Ron Paul maintains that the solution to providing quality, affordable healthcare for everyone is to make it possible for individuals to look out completely for themselves. He argues that Obamacare is not “socialized medicine,” as some of the program’s opponents claim, but “corporatized medicine. ” Paul writes that critics of nationalized healthcare must go all out and “advocate for a complete free market in health care,” adding, “Some will say it is unrealistic to advocate replacing Obamacare with a pure free-market system, but in fact it is unrealistic to expect anything less than a true free-market to provide quality health care for Americans at all income levels. Continuing on the ‘middle of the road’ in health care by mixing free-markets with government spending and regulations will only continue to take us on the road to socialized health care.”

Can a society of individuals go it alone? What do you think? Can we get there together, or like businesses that falter in a free market economy, will some individuals’ health inevitably falter and fail by falling through the cracks? Is socialized or corporatized medicine the best solution? Or will they only lead to higher costs, where quality, affordable healthcare is never reached? What do you think?

Join me at The Institute for the Theology of Culture: New Wine, New Wineskins’ conference on Healthcare this Saturday, October 19 to further engage these issues.

This piece is cross-posted at The Institute for the Theology of Culture: New Wine, New Wineskins and at The Christian Post.

About Paul Louis Metzger

Dr. Paul Louis Metzger is the Founder and Director of The Institute for the Theology of Culture: New Wine, New Wineskins and Professor at Multnomah Biblical Seminary/Multnomah University. He is the author of numerous works, including "Connecting Christ: How to Discuss Jesus in a World of Diverse Paths" and "Consuming Jesus: Beyond Race and Class Divisions in a Consumer Church." These volumes and his others can be found wherever fine books are sold.

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  • dcpdx

    It seems ironic that healthcare in a “free” market (the U.S.) is hampered by a lack of knowledge, especially in light of the Nobel Prize in Economics given to three men who won, in part, because of the assumptions about market efficiency (knowledge in and of the marketplace). An inefficient market would give rise to the healthcare mess we have in the U.S.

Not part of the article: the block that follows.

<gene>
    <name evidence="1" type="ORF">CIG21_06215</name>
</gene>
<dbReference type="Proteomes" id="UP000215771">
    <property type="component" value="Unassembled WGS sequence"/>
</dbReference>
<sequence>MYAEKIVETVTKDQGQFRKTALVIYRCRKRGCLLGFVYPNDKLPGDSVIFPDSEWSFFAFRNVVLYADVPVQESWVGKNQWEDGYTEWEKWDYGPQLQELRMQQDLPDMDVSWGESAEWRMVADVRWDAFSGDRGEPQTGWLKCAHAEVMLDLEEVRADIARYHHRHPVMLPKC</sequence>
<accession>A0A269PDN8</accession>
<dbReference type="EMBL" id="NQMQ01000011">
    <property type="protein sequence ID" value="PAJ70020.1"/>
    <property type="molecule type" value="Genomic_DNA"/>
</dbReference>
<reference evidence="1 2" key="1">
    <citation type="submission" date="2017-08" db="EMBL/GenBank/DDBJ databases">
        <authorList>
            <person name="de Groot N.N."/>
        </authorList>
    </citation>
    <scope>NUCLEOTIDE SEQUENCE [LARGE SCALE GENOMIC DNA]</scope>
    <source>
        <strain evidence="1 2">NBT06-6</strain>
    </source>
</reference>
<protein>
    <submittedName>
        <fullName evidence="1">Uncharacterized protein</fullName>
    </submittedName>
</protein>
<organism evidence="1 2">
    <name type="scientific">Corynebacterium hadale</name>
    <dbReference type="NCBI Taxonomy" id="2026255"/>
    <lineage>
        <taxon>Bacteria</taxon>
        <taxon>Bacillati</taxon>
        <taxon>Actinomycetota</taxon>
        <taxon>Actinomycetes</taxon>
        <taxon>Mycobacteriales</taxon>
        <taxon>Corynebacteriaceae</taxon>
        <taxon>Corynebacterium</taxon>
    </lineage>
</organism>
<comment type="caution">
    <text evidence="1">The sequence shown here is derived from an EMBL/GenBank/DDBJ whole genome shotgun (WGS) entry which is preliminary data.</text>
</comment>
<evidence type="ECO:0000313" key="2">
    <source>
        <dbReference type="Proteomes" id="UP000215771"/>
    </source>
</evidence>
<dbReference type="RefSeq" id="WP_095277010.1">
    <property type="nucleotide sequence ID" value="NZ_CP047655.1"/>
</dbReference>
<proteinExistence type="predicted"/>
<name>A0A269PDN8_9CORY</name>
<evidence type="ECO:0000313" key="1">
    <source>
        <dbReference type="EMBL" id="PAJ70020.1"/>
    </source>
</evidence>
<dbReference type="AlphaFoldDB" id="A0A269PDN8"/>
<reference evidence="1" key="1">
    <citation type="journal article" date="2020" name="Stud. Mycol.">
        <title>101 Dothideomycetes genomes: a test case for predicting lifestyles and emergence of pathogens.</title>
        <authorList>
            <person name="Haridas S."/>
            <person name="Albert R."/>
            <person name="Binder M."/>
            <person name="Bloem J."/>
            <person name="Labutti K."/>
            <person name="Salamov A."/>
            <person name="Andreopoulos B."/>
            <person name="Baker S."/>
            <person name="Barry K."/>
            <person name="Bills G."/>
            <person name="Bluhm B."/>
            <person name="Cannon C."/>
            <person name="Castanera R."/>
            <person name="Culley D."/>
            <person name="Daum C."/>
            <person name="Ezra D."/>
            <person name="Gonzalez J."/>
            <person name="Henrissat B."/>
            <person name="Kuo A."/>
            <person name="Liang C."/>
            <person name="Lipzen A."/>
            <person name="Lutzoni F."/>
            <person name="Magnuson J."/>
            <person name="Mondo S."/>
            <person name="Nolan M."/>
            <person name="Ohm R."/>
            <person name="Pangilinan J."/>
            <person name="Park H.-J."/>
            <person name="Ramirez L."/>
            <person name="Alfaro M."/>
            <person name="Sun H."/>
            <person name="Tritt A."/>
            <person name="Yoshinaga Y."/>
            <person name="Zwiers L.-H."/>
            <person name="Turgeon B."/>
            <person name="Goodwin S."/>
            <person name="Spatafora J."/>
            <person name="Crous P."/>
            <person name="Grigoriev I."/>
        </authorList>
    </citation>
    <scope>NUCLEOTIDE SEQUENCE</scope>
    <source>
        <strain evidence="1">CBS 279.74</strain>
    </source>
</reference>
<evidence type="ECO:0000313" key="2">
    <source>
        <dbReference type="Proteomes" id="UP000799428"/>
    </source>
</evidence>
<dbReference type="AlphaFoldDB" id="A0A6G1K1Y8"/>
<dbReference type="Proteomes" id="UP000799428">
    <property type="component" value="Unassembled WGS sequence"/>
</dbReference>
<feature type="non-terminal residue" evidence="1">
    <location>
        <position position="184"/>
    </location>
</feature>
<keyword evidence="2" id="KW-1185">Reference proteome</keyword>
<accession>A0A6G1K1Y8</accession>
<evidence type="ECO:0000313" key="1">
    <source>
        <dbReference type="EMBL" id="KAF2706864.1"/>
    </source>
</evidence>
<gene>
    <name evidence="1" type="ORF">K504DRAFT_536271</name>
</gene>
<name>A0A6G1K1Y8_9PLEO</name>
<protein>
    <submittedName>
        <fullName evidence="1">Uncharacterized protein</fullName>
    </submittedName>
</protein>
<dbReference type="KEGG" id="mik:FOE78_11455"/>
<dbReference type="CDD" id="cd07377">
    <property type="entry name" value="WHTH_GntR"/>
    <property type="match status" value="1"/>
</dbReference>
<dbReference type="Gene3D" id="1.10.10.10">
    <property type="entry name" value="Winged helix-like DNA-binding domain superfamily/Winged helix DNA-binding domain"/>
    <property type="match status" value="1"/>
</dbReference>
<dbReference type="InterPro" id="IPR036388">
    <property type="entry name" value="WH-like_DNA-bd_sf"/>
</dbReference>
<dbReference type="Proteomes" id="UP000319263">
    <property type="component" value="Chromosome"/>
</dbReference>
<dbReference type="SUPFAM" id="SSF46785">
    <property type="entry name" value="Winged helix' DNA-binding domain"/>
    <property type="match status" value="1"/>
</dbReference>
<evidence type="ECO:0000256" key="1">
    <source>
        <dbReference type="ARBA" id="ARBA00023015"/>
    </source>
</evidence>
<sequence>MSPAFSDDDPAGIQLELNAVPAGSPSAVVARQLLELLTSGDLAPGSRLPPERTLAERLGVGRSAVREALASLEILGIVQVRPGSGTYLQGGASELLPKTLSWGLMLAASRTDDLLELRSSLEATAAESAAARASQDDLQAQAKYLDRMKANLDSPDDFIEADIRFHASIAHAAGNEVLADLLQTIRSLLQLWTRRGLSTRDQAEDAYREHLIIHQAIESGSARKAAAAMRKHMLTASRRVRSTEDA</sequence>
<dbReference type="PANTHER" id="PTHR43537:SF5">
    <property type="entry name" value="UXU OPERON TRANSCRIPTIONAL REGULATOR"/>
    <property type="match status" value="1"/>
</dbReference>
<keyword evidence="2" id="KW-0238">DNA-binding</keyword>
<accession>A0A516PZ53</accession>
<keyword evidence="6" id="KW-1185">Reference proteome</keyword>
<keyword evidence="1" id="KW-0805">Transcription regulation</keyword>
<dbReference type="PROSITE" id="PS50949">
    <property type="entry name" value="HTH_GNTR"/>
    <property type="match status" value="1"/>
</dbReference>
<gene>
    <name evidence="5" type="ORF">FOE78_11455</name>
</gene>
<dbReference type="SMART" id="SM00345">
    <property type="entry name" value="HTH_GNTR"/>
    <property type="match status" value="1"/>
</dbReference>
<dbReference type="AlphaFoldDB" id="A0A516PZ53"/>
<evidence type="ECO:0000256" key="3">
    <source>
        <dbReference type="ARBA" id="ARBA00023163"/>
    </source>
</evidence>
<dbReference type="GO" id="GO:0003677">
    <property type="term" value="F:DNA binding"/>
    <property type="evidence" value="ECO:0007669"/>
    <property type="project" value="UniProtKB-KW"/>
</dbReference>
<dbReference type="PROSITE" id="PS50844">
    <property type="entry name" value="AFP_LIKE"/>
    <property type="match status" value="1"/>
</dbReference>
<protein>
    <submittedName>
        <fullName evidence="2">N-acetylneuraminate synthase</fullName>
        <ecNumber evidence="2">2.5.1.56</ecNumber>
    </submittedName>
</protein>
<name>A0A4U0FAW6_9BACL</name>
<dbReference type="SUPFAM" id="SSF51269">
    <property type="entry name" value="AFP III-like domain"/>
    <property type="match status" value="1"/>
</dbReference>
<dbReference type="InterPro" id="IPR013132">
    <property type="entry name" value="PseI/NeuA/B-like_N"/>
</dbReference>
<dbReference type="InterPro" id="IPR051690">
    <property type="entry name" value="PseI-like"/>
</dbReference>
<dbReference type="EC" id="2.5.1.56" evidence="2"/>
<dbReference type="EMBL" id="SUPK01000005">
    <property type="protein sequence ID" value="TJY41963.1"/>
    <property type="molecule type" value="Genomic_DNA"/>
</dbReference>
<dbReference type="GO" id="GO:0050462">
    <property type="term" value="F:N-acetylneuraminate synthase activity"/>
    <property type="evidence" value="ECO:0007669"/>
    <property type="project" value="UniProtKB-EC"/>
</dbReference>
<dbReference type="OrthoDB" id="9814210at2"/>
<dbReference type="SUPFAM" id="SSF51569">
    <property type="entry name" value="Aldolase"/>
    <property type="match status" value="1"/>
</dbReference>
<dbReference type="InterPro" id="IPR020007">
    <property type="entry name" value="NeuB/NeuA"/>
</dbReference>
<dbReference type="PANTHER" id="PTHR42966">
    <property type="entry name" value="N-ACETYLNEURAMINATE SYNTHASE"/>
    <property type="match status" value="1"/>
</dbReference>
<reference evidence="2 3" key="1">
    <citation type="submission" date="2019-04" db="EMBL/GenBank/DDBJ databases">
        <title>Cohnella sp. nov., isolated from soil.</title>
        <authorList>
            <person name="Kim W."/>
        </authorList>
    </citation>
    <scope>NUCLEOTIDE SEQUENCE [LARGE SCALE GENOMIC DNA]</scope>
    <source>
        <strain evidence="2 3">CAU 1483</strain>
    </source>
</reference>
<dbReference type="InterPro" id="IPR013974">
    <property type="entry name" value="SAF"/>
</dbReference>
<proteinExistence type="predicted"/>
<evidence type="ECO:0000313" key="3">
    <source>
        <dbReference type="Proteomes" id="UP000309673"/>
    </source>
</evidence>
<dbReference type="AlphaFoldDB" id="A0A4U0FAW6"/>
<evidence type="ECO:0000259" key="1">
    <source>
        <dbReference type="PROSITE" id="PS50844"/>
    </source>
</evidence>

• Loren Sickles

    I believe that as long as the public discourse continues to give credence to the myth of “free markets” the debate surrounding health care in this country will continue to focus on untenable solutions. Paul Ryan throws that metaphor around to keep his loyalist at his side knowing full well that the oligarchies of our economic system will never allow anything even closely resembling a “free” market to come into existence.

    I am increasingly concerned with dueling belief systems of the institutional American Christian church. On one hand we believe that we serve a personal, gracious and loving God (kingdom of heaven). On the other hand we believe that we serve an impersonal, harsh and demanding god (free market economy). One predates human existence and does not depend on our involvement to be true. The other is socially constructed and exists because we choose that it exist. Which would we be wiser to align ourselves with? Kingdom of heaven values or economic myths?

    • dcpdx

      spot on!

  • Simeon Andrews

    Finding the costs of a medical treatment in advance is incredibly
    difficult. I am currently finding this out because my wife is having
    some medical treatments done here in the USA, but my insurance company
    is based in an Arab/Persian Gulf country (where I work) and expects to have an itemized list of costs before it agrees to a procedure.